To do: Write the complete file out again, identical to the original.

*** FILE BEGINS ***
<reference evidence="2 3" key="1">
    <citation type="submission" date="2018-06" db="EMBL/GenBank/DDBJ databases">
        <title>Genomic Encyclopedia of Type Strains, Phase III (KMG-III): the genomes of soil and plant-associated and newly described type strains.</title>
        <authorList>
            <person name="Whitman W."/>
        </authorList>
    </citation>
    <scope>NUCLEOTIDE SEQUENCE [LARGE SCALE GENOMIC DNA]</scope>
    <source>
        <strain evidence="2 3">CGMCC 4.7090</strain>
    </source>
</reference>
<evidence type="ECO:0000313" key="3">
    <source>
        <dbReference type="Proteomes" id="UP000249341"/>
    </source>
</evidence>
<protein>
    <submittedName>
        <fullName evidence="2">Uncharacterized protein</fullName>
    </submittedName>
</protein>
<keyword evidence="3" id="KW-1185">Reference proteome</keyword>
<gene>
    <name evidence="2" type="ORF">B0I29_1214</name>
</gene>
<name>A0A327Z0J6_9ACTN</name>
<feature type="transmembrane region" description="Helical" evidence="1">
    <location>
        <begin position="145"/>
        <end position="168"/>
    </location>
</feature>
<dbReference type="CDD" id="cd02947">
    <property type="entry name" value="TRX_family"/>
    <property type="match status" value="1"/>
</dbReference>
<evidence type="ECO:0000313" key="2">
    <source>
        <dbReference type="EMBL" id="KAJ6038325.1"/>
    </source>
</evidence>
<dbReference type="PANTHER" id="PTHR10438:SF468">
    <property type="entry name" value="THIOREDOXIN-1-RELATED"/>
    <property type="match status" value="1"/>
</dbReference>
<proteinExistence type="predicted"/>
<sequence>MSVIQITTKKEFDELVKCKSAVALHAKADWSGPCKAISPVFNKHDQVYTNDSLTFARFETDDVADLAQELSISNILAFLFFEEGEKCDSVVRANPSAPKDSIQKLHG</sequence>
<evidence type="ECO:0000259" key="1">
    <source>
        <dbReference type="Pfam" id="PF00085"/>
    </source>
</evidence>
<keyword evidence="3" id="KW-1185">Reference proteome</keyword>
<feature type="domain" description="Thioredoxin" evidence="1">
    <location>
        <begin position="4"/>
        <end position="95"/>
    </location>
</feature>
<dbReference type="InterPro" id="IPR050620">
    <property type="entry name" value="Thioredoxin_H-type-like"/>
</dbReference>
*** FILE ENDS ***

<reference evidence="2 3" key="1">
    <citation type="submission" date="2018-06" db="EMBL/GenBank/DDBJ databases">
        <title>Genomic Encyclopedia of Type Strains, Phase III (KMG-III): the genomes of soil and plant-associated and newly described type strains.</title>
        <authorList>
            <person name="Whitman W."/>
        </authorList>
    </citation>
    <scope>NUCLEOTIDE SEQUENCE [LARGE SCALE GENOMIC DNA]</scope>
    <source>
        <strain evidence="2 3">CGMCC 4.7090</strain>
    </source>
</reference>
<evidence type="ECO:0000313" key="3">
    <source>
        <dbReference type="Proteomes" id="UP000249341"/>
    </source>
</evidence>
<protein>
    <submittedName>
        <fullName evidence="2">Uncharacterized protein</fullName>
    </submittedName>
</protein>
<keyword evidence="3" id="KW-1185">Reference proteome</keyword>
<gene>
    <name evidence="2" type="ORF">B0I29_1214</name>
</gene>
<name>A0A327Z0J6_9ACTN</name>
<feature type="transmembrane region" description="Helical" evidence="1">
    <location>
        <begin position="145"/>
        <end position="168"/>
    </location>
</feature>
<dbReference type="CDD" id="cd02947">
    <property type="entry name" value="TRX_family"/>
    <property type="match status" value="1"/>
</dbReference>
<evidence type="ECO:0000313" key="2">
    <source>
        <dbReference type="EMBL" id="KAJ6038325.1"/>
    </source>
</evidence>
<dbReference type="PANTHER" id="PTHR10438:SF468">
    <property type="entry name" value="THIOREDOXIN-1-RELATED"/>
    <property type="match status" value="1"/>
</dbReference>
<proteinExistence type="predicted"/>
<sequence>MSVIQITTKKEFDELVKCKSAVALHAKADWSGPCKAISPVFNKHDQVYTNDSLTFARFETDDVADLAQELSISNILAFLFFEEGEKCDSVVRANPSAPKDSIQKLHG</sequence>
<evidence type="ECO:0000259" key="1">
    <source>
        <dbReference type="Pfam" id="PF00085"/>
    </source>
</evidence>
<keyword evidence="3" id="KW-1185">Reference proteome</keyword>
<feature type="domain" description="Thioredoxin" evidence="1">
    <location>
        <begin position="4"/>
        <end position="95"/>
    </location>
</feature>
<dbReference type="InterPro" id="IPR050620">
    <property type="entry name" value="Thioredoxin_H-type-like"/>
</dbReference>